Vanità, or poignant depictions of the Passion of Christ
Friday 8 February 2019
Musical theatre, emblematic composers, a great deal of mystery – if we tried to enclose three consecutive concerts of the Misteria Paschalia Festival in short résumés (or maybe better: riassunti), these would be the most apt. But in no way does this mean that they are exhaustive – they only give a taste of what awaits us on Holy Wednesday, Maundy Thursday and Good Friday.
On Holy Wednesday (17 April), Capella Cracoviensis will perform with a Polish–Italian repertoire. Jan Tomasz Adamus, the artistic boss of the ensemble, has from the very beginning of his work with them put emphasis on the Polish musical heritage, and in the 16th and 17th centuries, it was closely intertwined with Italian music. The presence of Italian artists at the royal court of kings of Poland and their overwhelming influence on the local composers will be presented in the In monte Oliveti concert, the title of which refers directly to a work by Mikołaj Zieleński. Pater, si fieri potest, transeat a me calix iste, Christ had a moment of doubt in the Gethsemane. Fiat voluntas tua, he finally said to His Father. And between human nature and God’s mission, there will be a concert by the Krakow ensemble, filled with the music of Zieleński, Bartłomiej Pękiel and Asprilio Pacelli, the conductor of the royal band. In addition, it will be presented in the form of a musical theatre, making use of the magnificent acoustics of the Church of St Catherine of Alexandria and the enchanting invention from La Serenissima – polychoral effects.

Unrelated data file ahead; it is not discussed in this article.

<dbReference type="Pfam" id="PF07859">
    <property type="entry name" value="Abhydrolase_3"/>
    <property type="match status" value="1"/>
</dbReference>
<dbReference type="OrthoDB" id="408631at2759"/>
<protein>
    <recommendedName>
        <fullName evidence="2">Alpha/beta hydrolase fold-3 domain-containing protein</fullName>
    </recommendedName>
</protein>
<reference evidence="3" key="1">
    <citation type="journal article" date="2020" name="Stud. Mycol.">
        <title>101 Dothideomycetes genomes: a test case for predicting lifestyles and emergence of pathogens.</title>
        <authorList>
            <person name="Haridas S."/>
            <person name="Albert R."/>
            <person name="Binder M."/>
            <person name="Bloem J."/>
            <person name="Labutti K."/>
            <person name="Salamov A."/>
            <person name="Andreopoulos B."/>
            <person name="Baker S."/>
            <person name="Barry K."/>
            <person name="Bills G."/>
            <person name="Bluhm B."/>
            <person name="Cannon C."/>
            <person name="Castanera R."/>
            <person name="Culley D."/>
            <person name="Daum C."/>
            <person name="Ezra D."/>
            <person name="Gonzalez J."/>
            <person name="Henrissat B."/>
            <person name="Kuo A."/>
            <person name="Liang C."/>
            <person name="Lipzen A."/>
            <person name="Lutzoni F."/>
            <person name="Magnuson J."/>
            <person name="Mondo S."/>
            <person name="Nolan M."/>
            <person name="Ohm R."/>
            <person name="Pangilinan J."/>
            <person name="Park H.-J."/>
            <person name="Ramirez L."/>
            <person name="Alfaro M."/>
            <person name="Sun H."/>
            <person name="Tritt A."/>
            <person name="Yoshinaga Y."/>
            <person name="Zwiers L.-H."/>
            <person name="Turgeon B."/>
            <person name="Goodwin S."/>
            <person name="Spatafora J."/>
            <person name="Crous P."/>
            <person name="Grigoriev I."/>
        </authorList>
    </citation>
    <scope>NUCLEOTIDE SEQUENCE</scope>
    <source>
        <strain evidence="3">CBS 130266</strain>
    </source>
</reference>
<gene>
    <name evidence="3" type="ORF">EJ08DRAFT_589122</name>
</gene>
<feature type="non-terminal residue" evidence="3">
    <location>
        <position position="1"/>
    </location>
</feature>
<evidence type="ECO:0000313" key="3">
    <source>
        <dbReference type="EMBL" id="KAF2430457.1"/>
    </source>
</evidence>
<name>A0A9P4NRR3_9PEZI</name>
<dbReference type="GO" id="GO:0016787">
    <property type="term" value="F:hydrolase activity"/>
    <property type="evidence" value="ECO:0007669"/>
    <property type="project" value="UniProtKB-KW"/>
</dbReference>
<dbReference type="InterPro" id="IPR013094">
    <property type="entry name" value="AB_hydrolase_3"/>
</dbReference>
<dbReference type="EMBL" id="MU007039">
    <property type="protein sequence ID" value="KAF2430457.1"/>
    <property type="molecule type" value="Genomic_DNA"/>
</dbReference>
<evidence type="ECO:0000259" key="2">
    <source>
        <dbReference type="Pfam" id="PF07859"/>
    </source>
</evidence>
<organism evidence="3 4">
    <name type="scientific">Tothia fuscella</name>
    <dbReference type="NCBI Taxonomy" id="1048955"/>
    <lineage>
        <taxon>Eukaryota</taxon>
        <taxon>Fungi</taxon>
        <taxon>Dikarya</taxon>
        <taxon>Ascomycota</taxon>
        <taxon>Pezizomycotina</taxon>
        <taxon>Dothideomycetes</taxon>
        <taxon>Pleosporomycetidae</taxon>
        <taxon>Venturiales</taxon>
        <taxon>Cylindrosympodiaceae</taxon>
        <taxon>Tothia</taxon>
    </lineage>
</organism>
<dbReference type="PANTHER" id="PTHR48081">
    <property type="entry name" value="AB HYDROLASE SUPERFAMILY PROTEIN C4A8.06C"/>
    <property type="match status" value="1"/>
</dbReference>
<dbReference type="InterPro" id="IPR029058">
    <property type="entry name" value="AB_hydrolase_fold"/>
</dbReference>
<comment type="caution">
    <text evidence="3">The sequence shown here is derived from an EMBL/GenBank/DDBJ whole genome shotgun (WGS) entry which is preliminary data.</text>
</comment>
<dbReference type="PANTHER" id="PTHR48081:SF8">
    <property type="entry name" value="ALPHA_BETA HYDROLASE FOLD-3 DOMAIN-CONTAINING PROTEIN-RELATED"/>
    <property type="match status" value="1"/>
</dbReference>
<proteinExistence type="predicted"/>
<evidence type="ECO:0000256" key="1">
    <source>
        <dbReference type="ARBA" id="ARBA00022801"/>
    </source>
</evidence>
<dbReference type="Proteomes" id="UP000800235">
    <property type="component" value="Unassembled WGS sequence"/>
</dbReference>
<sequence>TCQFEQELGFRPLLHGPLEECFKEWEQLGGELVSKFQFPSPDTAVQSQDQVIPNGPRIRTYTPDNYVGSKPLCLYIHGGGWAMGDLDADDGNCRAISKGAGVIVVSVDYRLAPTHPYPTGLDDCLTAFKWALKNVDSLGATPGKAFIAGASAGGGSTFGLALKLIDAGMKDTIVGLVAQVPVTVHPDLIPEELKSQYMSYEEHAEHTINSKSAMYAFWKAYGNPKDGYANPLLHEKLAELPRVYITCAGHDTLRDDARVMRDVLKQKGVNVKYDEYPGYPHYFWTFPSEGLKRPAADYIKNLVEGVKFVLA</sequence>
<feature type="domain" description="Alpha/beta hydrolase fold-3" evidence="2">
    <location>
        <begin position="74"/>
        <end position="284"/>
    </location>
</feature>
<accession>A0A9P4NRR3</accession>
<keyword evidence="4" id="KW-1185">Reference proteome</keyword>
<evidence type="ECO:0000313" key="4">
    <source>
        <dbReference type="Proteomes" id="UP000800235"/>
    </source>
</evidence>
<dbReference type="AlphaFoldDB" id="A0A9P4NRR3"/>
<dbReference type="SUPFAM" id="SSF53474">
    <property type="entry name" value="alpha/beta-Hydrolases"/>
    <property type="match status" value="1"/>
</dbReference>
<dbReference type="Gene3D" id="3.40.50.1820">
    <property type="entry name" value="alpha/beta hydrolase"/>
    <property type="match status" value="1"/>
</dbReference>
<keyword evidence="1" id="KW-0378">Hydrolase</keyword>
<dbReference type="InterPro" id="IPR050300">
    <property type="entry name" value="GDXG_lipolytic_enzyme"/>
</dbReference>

Maundy Thursday promises to be truly great, thanks to the three most eminent 18th-century representatives of three Italian schools: Venetian, Bolognese and Neapolitan. In the Theatre Hall of the ICE Kraków Congress Centre, we will hear a fervent confession of faith in Antonio Vivaldi’s Credo, an ascetic and painful Stabat Mater sequence by Antonio Maria Bononcini, and finally the eight-voice Miserere by Leonardo Leo, one of the best Italian versions of Psalm 51 from 1739 (and, after all, Gregorio Allegri had already set the bar incredibly high a century earlier!). Three outstanding works, three emblematic composers, four excellent soloists and two ensembles – under the sure hand of Rinaldo Alessandrini, Krakow’s chamber choir Cracow Singers will join forces with renowned interpreters of the Italian music of Seicento and Settecento: Concerto Italiano.
Tristes erant Apostoli – an incipit from the Ambrosian anthem will serve as the title of the Good Friday concert at the ICE Kraków Congress Centre. The apostles were bereaved at the news of the cruel martyrdom and death of their Teacher, but the evening’s programme was not built only around suffering, but also hope for the Resurrection. The evening will be devoted to the almost unknown contemporary work of Antonio Nola. Although there is little known about the mysterious composer from Naples, this lack of information is compensated by numerous and high-quality manuscripts of his works, some of which will be presented in Krakow for the first time in almost four hundred years. Premiere performances of Nola’s works will be presented by the residents of this year’s Misteria Paschalia Festival: Cappella Neapolitana and Antonio Florio, and with them five great soloists, including Krakow soprano Anna Zawisza.